Bradford’s “Mark Twain” Scrapbook

Post submitted by Russell Potter, a contributor to the development of the Arctic Visions exhibition and this microsite. He teaches at Rhode Island College, where he is editor of the Arctic Book Review. His books include Arctic Spectacles: The Frozen North in Visual Culture, 1818-1875 (2007), and most recently a novel, Pyg: The Memoirs of a Learned Pig (2011).  The distinctive scrapbook employed… Continue reading Bradford’s “Mark Twain” Scrapbook

Kane’s Mysterious Waters: Transient Polynyas

POSTED BY FRAN HENNESSEY Led by Elisha Kent Kane, M.D., the Second Grinnell Expedition (1853-1855) continued on-going searches for the missing Franklin Expedition. According to Kane’s writings in Arctic Explorations, his approach was to take a course that should “lead most directly to the open sea of which he had inferred the existence” and to… Continue reading Kane’s Mysterious Waters: Transient Polynyas

Understanding by Degrees: The Open Polar Sea (Part 3 of 3)

POSTED BY FRAN HENNESSEY During the 19th century, some scientists and explorers believed (or wanted to confirm) that an Open Polar Sea existed north of Ellesmere Island and Greenland, presumably as an ice-free area of navigable water in the region of the Lincoln Sea. Much like the search for the Northwest Passage, this legendary open… Continue reading Understanding by Degrees: The Open Polar Sea (Part 3 of 3)

Understanding by Degrees: Determining Longitude (Part 2 of 3)

POSTED BY FRAN HENNESSEY In the previous post, I outlined the basic concepts for obtaining latitude by sextant sightings at local solar noon, and illustrated how masters and astronomers on 19th century Arctic-exploring ships determined their northern position whether on the open ocean or trekking across glaciers on foot or by dog sledge. When navigating… Continue reading Understanding by Degrees: Determining Longitude (Part 2 of 3)

Understanding By Degrees: Determining Latitude (Part 1 of 3)

POSTED BY FRAN HENNESSEY Arctic explorers in the 19th century routinely used a sextant for celestial navigation to determine their location at sea and when trekking across glaciers and other terrain on foot or by dog sledge. This first of three posts discusses basic principles of obtaining solar-noon latitude by sextant and the inherent errors… Continue reading Understanding By Degrees: Determining Latitude (Part 1 of 3)

Silenced in Arctic Eternity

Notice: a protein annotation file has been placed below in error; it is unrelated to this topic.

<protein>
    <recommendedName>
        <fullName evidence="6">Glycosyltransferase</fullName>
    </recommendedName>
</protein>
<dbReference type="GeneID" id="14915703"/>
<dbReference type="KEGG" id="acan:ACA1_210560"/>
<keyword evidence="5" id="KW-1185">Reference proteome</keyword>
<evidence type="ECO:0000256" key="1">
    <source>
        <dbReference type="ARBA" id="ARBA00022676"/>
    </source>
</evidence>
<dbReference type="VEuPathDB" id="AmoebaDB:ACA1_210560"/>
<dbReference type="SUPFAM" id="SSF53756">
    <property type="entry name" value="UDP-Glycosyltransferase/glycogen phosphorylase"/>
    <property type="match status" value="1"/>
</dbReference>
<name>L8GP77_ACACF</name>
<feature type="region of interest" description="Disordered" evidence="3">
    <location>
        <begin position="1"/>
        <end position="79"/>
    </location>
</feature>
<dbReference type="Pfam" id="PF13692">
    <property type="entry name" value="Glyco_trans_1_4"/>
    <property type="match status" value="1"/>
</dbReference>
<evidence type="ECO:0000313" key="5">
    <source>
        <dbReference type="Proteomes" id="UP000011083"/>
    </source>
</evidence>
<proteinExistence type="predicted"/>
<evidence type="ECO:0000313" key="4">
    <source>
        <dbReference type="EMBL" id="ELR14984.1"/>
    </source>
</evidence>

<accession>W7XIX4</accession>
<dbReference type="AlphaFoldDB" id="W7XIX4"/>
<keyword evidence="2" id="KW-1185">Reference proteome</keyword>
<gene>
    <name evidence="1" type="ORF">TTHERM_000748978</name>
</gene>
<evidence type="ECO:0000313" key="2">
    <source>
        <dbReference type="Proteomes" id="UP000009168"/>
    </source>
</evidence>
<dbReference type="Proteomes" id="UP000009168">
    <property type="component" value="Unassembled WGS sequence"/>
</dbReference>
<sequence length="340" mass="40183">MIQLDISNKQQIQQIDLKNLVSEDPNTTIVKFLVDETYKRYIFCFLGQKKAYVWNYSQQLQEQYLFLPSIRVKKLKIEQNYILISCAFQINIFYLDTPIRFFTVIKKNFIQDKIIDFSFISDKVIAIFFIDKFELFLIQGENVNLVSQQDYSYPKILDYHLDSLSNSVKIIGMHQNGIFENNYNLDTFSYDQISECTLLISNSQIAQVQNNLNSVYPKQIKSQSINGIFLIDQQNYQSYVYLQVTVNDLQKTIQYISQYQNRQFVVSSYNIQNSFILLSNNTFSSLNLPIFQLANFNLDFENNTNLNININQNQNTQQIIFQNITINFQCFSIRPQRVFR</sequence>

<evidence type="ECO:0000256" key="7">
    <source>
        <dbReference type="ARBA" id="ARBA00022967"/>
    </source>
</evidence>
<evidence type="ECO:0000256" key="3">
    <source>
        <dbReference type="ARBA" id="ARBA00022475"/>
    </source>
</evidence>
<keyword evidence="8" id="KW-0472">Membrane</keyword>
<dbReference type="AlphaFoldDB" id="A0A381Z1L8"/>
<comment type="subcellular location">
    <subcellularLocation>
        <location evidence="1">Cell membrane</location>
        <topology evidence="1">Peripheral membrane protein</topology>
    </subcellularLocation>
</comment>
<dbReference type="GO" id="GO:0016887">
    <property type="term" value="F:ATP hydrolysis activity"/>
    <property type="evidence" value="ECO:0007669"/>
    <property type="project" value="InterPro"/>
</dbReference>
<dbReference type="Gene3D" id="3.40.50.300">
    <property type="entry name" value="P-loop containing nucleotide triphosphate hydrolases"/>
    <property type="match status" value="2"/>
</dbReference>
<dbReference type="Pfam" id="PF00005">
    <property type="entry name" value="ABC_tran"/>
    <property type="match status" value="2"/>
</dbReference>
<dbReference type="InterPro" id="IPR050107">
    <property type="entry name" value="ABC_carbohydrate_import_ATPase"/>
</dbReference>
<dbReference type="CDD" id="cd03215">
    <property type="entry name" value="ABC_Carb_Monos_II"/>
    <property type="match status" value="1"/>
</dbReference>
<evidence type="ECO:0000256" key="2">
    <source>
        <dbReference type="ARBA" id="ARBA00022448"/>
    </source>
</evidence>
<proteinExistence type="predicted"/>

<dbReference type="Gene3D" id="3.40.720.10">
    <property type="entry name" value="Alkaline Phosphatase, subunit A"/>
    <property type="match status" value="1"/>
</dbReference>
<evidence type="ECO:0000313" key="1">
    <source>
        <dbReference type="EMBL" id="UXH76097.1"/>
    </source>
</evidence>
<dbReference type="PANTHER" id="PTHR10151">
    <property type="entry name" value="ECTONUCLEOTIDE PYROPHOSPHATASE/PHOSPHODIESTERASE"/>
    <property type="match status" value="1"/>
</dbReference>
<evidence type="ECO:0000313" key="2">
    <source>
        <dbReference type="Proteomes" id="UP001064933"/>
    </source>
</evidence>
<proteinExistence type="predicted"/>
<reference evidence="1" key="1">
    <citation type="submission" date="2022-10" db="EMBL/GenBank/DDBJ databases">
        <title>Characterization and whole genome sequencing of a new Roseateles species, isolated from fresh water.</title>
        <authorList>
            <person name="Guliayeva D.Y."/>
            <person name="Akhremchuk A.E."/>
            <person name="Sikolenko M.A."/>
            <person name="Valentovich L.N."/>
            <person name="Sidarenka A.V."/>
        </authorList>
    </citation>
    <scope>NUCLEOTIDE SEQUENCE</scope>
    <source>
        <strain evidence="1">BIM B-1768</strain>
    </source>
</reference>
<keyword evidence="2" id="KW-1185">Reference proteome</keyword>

POSTED BY FRAN HENNESSEY Scattered rocks amongst a weather-worn Headstone marked August Sonntag’s humble Gravesite. On a desolate moraine, Donald MacMillan bore witness to the isolated tomb, In stark solemnity, a single photograph taken In broad Arctic sunlight. Fifty years after Sonntag’s death, MacMillan Recollected tragic events that demoralizing Hayes to grieving silence. Icy water… Continue reading Silenced in Arctic Eternity

Old Dartmouth Lyceum Lecture Series at the New Bedford Whaling Museum

Thursdays, September 19th, October 3rd & 24th, November 14th This year the Old Dartmouth Lyceum lecture series will focus around the exhibit Arctic Visions: “Away then Floats the Ice-Island”. September 19th Russell Potter Frozen Zones: Bradford, Arctic Photography and nineteenth-century Visual Culture Mr. Potter teaches English and Media Studies at Rhode Island College in Providence, Rhode Island. His work… Continue reading Old Dartmouth Lyceum Lecture Series at the New Bedford Whaling Museum

Dr. Hayes as Logistical Planner and Fund Raiser

POSTED BY FRAN HENNESSEY Dr. Hayes in his first book, An Arctic Boat Journey, demonstrated his abilities at gaining both scientific and financial support for his second Arctic expedition, search for the legendary Open Polar Sea.  Of note, Chapter 34 “Concluding Remarks” and the following “Appendix” illustrate Hayes’ ambitious plan to return to the shores… Continue reading Dr. Hayes as Logistical Planner and Fund Raiser

“The Motliest-Looking Crowd That It Was Ever My Fortune To Encounter”: Photographs of Native North Americans in The Arctic Regions

Submitted by guest blogger, George Schwartz. He is a doctoral candidate in American & New England Studies at Boston University. For twelve years he was as an Assistant Curator in the Maritime Art and History and Exhibitions and Research departments at the Peabody Essex Museum in Salem, Massachusetts, where he contributed to a pair of Polar… Continue reading “The Motliest-Looking Crowd That It Was Ever My Fortune To Encounter”: Photographs of Native North Americans in The Arctic Regions

Pressing On or Turning Back, Second Grinnell Expedition (Part 2 of 2)

POSTED BY FRAN HENNESSEY As Dr. Elisha Kent Kane led the Second Grinnell Expedition in its search for the missing Franklin crew, he demonstrated a combination of pressing on and turning back — and equally important, the adoption of some Inuit methods to survive harsh northern Greenland winters.  His expedition became one of the most… Continue reading Pressing On or Turning Back, Second Grinnell Expedition (Part 2 of 2)